Weaver would have started Monday's Game 5 of the Cardinals' National League Division Series against the Padres, but such a game will not happen. Instead, he's the likely starter in the opener of the NL Championship Series at Shea Stadium on Wednesday.
Asked if there was any discussion of going out to San Diego in advance of a possible Game 5, Weaver said no way. It was absolutely the right move, as Weaver got to partake of his second champagne celebration in a week. Now he'll make the biggest start of his career -- the first LCS start in his eight years in the Majors.
Never mind that New York features a fearsome lineup, a team that knocked Weaver around in August. He just wants the ball.
"It's going to be tough," he said. "They're a powerhouse and they've got all the momentum with them. So we're going to try to go in there and make our mark, too."
Had the Cards closed out the Division Series in three games, ace Chris Carpenter could have been held back for the opener of the NLCS. Instead, Carpenter went in Game 4 of the Division Series on Sunday night. Weaver, who would have pitched on short rest in San Diego, now will get five days' rest when he returns to Shea.
Beyond that, the expectation is that Jeff Suppan will pitch in Game 2 on Thursday, with Carpenter taking the mound at home in Game 3 on Saturday.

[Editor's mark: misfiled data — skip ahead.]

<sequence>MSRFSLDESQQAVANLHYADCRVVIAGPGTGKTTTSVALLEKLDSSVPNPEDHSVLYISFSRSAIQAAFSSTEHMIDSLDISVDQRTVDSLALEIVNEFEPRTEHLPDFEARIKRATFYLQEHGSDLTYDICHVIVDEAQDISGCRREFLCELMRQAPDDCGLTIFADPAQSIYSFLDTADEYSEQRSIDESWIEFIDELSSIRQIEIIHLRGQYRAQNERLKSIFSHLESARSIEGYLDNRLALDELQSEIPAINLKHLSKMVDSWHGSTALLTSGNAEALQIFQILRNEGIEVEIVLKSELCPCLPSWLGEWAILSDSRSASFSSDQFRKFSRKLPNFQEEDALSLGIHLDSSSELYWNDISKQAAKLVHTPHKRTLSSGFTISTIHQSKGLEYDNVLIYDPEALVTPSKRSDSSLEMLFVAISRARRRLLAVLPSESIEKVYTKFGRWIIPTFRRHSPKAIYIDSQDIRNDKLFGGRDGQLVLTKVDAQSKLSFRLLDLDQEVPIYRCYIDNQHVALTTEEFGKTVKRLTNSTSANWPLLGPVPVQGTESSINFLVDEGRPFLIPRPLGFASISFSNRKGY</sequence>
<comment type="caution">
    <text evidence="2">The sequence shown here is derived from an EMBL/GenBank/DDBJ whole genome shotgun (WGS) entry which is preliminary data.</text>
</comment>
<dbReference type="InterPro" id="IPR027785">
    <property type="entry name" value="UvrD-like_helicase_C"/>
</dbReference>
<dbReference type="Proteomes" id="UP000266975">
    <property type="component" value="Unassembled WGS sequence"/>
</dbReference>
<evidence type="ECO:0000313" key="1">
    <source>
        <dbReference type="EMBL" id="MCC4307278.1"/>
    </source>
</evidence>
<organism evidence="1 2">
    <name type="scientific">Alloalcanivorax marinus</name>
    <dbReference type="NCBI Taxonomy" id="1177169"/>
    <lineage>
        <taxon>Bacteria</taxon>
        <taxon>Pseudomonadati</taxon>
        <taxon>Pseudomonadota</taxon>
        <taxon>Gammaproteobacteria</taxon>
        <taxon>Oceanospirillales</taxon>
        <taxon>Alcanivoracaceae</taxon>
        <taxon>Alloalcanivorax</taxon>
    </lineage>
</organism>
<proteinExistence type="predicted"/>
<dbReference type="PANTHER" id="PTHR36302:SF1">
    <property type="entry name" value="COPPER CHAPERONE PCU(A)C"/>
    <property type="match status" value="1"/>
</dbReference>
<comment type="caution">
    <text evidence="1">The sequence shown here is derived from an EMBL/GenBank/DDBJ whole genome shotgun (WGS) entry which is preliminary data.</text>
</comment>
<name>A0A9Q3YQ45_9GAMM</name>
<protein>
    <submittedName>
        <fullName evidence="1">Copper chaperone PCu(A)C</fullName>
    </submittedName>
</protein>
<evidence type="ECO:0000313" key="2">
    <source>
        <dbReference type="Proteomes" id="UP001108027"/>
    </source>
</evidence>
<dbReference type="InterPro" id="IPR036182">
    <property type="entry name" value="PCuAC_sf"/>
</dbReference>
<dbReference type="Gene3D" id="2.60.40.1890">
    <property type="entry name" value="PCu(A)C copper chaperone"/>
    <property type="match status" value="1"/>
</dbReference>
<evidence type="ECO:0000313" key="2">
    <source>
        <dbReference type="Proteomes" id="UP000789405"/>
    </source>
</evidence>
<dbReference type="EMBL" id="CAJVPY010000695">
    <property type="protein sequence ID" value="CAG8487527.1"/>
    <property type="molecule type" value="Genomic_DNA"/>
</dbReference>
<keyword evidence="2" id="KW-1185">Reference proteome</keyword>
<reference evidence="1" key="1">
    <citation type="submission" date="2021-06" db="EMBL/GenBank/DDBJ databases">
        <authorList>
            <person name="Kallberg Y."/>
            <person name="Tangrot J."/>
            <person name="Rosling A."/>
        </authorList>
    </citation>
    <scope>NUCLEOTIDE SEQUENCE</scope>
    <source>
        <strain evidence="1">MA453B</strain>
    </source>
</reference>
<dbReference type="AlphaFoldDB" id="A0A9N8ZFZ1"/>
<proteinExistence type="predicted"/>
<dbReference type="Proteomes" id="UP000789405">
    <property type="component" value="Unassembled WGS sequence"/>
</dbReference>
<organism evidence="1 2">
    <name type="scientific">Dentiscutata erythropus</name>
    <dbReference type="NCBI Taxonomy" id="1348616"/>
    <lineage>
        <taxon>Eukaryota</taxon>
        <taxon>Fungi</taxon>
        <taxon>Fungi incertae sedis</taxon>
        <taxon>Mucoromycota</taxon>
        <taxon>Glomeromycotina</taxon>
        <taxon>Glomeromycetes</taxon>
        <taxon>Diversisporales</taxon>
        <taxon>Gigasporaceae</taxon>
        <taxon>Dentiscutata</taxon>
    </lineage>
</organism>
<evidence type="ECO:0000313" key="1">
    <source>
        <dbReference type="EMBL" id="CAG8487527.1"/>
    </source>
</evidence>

"That's probably what we'll do," said pitching coach Dave Duncan. "I don't know that we have any alternatives."
The question is about Sunday's Game 4, with Anthony Reyes and Jason Marquis the likely contenders. Duncan acknowledged there is a decision to be made. But in the midst of the celebration, he figured it wasn't quite time to make it, or at least to announce the choice. One thing Duncan did say: The Cards have no designs on starting Carpenter on short rest.
Weaver had some rough times in New York as a member of the Yankees, and most recently he was charged with five runs in five innings at Shea on Aug. 22. The right-hander didn't get a decision in that game, but a four-run fifth against him allowed the Mets to get back into a game that had been a blowout. St. Louis went on to lose, 8-7.
Shortly thereafter, however, Weaver turned things around. In seven starts since, including Game 2 of the Division Series, he has allowed more than three runs only once. Weaver was the starting pitcher in four of the Cards' last eight regular-season wins. So he'll be thinking about recent success, rather than less recent struggles.
"You've got to have a short-term memory in baseball," he said. "You put things behind you as quick as possible. Once the season was over, that's what we did. We didn't listen to anything that anybody had to say. We're starting to get some momentum, and hopefully we can carry it to the next series."
Matthew Leach is a reporter for MLB.com. This story was not subject to the approval of Major League Baseball or its clubs.